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I’m very much in a get-back-to-basics state of mind these days.  That is part of a simplification quest, a desire to root out distraction, excess, and glut.  Pope Benedict 16 once said: “Silence is God’s first language.”  I’m bringing in some silence.

It has been in this self-reflective mode that I have realized that as I’m now well along on my 365 Day Project (day 237 in fact), the trials of the past year have resulted in some somber images… and some even more somber accompanying captions.  A quick stroll through my Instagram feed will make the point.

So…

I’m looking to bring some joy back into the picture.  Or should I say… pictures.

Cityscapes Subtle

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Given the option, I’d don hiking boots and head for nature in a New York minute.  But travel of late has taken me into urban settings and that has been more of a challenge for me.  So, rather than seeking the obvious and more likely well trodden photographic path, I’ve tried to look for images that speak to metropolis, but which do so in a more subtle and… well, less obvious manner.

That was my challenge…

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Wounded… but Now Lifted

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When he had said this, he showed them his hands and his side.
The disciples rejoiced when they saw the Lord. (John 20)

One thing is certain.  Everyone Jesus encountered, everyone since, everyone here, you and I… have all suffered, are suffering, will suffer.  We don’t seek this, we don’t choose this, but we carry scars all of us.  Some can be seen, felt easily.  Others less so.  Many are completely invisible.  But these are the wounds we carry.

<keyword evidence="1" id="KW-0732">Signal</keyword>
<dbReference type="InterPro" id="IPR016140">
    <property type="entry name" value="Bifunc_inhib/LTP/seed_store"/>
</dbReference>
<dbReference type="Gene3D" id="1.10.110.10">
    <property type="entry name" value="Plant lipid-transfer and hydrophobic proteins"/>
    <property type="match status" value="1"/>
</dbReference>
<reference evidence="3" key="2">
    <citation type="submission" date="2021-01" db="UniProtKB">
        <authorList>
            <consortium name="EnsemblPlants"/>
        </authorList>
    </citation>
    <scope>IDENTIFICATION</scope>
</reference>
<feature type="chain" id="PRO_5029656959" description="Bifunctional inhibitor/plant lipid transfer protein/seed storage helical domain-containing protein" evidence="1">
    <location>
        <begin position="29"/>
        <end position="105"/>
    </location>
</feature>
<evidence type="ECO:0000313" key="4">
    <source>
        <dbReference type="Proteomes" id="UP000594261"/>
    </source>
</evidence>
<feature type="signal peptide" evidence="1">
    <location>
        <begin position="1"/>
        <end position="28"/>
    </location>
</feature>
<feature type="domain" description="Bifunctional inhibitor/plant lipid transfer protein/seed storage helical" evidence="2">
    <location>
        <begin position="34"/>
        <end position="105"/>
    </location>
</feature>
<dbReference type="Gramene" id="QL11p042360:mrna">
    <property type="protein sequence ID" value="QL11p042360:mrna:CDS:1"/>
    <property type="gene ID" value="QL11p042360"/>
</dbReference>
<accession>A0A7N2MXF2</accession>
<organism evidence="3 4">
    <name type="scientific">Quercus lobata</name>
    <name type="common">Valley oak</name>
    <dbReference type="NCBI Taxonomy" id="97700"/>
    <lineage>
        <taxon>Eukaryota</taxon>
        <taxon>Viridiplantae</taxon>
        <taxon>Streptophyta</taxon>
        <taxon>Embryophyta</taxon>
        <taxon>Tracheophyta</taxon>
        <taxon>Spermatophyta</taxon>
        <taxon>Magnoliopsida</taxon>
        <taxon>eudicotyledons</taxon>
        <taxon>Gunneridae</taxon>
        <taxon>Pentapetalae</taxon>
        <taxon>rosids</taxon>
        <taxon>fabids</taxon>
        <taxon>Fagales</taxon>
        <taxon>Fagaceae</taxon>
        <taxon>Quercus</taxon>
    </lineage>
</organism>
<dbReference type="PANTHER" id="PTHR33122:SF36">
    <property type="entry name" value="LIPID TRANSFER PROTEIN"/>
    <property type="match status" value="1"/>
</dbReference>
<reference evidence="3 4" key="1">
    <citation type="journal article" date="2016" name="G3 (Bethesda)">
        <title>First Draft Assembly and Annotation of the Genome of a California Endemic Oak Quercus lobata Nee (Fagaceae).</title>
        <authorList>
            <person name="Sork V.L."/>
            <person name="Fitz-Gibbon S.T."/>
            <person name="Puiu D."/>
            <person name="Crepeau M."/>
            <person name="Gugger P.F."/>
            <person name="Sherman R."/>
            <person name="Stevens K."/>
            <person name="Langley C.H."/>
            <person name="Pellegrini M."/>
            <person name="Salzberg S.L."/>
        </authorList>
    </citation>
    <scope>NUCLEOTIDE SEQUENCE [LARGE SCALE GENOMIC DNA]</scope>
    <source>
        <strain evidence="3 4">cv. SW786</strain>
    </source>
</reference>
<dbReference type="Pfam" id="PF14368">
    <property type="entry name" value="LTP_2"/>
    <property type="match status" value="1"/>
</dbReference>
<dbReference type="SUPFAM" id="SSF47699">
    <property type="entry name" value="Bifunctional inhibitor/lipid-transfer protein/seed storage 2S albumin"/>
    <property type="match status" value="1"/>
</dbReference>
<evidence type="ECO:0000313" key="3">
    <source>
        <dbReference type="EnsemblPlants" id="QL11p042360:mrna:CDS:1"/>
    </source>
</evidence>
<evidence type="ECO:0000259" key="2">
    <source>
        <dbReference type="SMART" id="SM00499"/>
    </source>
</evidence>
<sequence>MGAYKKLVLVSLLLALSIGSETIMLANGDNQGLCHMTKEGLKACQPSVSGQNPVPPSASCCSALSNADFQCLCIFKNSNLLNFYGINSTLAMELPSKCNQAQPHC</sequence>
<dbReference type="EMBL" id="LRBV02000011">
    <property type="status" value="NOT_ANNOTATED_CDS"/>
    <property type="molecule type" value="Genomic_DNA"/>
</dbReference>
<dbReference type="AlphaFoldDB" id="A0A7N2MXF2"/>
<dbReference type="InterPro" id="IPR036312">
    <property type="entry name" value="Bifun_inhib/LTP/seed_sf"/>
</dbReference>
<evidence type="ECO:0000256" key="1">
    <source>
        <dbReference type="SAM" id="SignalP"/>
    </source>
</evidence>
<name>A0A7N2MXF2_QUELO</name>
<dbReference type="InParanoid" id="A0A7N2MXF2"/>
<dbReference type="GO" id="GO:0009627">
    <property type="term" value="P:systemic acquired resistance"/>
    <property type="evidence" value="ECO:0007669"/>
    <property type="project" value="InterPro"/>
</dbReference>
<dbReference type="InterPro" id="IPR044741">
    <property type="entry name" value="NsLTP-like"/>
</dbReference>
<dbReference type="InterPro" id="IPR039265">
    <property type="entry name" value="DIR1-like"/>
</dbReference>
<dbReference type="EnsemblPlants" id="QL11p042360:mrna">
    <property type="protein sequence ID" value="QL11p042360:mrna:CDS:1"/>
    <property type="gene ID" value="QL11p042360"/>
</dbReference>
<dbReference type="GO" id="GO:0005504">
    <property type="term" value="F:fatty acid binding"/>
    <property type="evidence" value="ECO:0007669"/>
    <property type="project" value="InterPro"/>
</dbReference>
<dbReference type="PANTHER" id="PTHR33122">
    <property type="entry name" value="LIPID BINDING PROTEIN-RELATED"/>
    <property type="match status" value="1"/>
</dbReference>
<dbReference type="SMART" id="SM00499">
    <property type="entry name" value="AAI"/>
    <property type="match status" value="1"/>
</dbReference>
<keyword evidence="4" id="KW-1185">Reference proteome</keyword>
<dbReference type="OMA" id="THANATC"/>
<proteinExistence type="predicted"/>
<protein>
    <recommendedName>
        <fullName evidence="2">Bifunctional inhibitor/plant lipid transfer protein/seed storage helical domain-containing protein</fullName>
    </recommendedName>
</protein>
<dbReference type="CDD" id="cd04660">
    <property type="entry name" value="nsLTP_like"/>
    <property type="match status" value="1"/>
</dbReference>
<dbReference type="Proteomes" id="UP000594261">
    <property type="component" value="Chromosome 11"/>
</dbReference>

I have always believed that when Jesus appeared to his followers after the Easter, he must have looked entirely different, most assuredly better I would assume.  Most of them had seen him last at his trial, at the scourging, hanging upon a cross, or draped in burial clothes.  He was brutally beaten and he must have looked that part.

In the small room where he now stood, he must have… looked better than that.  But the risen Jesus still had scars, still carried those wounds.  And furthermore, this was how they knew it was him.  By those wounds.

In our lives, we will be wounded.  If there is nothing left in the story to tell, then we will carry those wounds forward for as long as we possibly can.  They can shape us, identify us, define us.

For those of us who are willing to stand with others in that small enclosure, who recognize him as the one who was also wounded, wounded even for us, but who now stands before us… showing us his scars… and who is alive… and if we believe that the story continues…

… then we can proceed on forward.  Now lifted.

Second City Stroll-About (with the Pen-F)

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The Cloud Bean.  Yes, it’s a self portrait.

Friends and followers of this blog know the drill.  I travel for business and as I’m making plans, I have two knee-jerk reactions: immediately search for (1) nearby photo spots and (2) holes in my schedule so I can take advantage of such spots.  Last week, Chicago called and so an Olympus Pen-F and two teensy lenses (Olympus 17/1.8 and Olympus 9-18 wide zoom) answered.  I had a fleeting hour one night and then a half day subsequently to fit it all in.

First, how did the Olympus kit fare?  For a Fujifilm shooter, I would say quite admirably, with one quantum exception — see below.

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The Reason for Our Hope

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Are you a hopeful person?  Are you hope-filled?  If I called a meeting of the people who know you best and asked them to describe you, would I hear the word hope in their answer?

I’ve had reason to wonder this about myself over the past few months.

I recently heard the Good News/Bad News Fable and thought I would share it with you.  Perhaps you’ve heard it before.